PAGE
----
Android Apps Can Bypass Permissions To Collect User Data, Researchers Said

Android is the most popular mobile operating system because of many reasons. And with that many reasons too, it's also the most exploited mobile OS.

For users using Android, they know that apps need to request their permission to do something. When users deny such requests, it's reasonable to expect the app abides by that.

But according to researchers, that is not always the case.

Thousands of popular apps from the Google Play Store are able to bypass permissions to collect user data, according to the nonprofit research center International Computer Science Institute, which partners with University of California, Berkeley.

This is possible as those apps have a workaround to avoid the restrictions users put on them, by finding "side channels" or "covert channels".

In other words, Android apps that are restricted from certain permissions, can take the data they asked users for, from other apps that were granted permissions.

In some other cases, apps with permission to access information like location data, store the data on the phone's SD card. This makes other apps without proper permissions able to access it. Then there are apps that take photos in including metadata such as the time and location where they were taken. These apps could view users' location even if they didn't have permission.

Android - covert channel
Covert channel: A security mechanism allows app1 access to resources but denies app2 access; this is circumvented by app2 using app1 as a facade to obtain access over a communication channel not monitored by the security mechanism.

To come into the conclusion, the researchers downloaded and installed, and analyzed 88,0000 most popular apps in Google's Play Store.

While Android do have a sophisticated permissions settings that allow users to manually grant or deny each permissions individually, the study points out that this settings can actually can make things difficult for users to track how installed apps share information, and under what circumstances.

"These deceptive practices allow developers to access users' private data without consent, undermining user privacy and giving rise to both legal and ethical concerns," the researchers wrote.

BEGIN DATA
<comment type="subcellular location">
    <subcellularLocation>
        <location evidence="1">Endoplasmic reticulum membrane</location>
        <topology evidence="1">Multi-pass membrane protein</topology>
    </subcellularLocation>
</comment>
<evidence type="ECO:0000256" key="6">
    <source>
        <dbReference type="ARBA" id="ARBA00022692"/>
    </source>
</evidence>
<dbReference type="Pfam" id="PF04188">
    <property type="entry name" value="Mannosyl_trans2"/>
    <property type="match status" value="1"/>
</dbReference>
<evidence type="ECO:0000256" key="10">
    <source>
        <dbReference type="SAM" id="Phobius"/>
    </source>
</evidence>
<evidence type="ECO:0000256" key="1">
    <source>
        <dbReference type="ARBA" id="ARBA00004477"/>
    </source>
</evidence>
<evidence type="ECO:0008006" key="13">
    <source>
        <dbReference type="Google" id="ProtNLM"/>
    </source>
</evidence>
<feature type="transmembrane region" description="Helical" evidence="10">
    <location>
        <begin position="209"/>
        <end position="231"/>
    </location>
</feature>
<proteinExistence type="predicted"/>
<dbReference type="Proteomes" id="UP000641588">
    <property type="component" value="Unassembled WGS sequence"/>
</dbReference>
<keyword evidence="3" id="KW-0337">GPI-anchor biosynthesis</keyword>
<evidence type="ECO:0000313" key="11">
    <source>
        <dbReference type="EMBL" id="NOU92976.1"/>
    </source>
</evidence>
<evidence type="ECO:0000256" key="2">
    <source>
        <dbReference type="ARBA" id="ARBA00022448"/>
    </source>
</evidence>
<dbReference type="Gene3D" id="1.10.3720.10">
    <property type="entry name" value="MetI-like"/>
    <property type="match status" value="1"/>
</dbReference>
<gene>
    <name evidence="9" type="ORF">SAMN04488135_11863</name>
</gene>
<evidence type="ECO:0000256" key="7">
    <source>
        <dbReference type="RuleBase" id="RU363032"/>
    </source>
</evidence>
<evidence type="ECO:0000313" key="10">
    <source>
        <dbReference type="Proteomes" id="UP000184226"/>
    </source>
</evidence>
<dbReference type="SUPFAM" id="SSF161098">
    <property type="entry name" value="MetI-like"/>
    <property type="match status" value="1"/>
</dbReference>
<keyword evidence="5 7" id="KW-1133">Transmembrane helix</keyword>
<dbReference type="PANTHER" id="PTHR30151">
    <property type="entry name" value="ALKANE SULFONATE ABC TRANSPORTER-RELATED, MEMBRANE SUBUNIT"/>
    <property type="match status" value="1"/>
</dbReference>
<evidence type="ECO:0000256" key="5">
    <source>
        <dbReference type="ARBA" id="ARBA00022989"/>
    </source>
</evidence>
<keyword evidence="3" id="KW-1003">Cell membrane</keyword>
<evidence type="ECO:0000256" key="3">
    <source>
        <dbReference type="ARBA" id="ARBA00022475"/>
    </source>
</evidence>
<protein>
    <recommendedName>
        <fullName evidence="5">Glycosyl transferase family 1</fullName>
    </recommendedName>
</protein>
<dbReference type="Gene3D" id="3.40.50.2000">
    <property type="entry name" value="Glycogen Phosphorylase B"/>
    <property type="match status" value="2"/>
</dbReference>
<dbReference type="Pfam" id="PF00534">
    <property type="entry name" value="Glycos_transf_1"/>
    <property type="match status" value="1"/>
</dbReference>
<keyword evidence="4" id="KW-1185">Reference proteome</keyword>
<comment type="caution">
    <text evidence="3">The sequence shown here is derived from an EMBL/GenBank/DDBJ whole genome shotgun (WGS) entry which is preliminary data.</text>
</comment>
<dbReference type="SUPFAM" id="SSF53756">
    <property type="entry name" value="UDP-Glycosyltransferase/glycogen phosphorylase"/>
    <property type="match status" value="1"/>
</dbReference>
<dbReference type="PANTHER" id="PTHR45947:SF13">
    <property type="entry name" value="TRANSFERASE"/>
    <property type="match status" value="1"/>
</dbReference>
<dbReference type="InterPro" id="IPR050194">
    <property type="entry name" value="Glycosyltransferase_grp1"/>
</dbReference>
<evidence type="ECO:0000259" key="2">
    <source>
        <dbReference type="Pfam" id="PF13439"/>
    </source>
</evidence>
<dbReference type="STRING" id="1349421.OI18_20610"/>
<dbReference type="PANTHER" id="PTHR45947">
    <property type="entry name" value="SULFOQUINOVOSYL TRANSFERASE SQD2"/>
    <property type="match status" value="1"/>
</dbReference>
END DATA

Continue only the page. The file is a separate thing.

This flaw potentially affects hundreds of millions of Android users.

The researchers contacted Google about the discovery. Google replied that the company is addressing the issue, but on the next major Android update, called the Android Q, expected to be released later this 2019.

According to Google, Android Q will hide photo location information from apps that request photos, unless their developers clearly specify their app is capable of accessing a photo's location.

The major version of Android will also require apps that gather Wi-Fi access point information to have location permissions as well.

Android - side channel
Side channel: a security mechanism denies app1 access to resources; this is circumvented by accessing the resources through a side channel that bypasses the security mechanism

The research titled 50 Ways to Leak Your Data: An Exploration of Apps’ Circumvention of the Android Permissions System shows how sophisticated mobile operating systems have become, and raises even more questions about how Google manages to protect user privacy.

For future works, the researchers suggested that:

"Regulators and platform providers need better tools to monitor app behaviour and hold app developers accountable by ensuring apps comply with applicable laws, namely by protecting users’ privacy and respecting their data collection choices."

"Society should support more mechanisms, technical and other, that empower users’ informed decision-making with greater transparency into what apps are doing on their devices."

CEO Sundar Pichai once said that Google does collect a large amount of user data, and offers tools for users to determine how much of their information they allow Google and apps on the Android to collect.

However, he has conceded that the company could be doing more.

"I don't think users have a good sense for how their data is being used, I think we've put the burden on users to a large extent," Pichai said. "I think we need a better framework where users get that comfort that they are in control of their data, how it's used."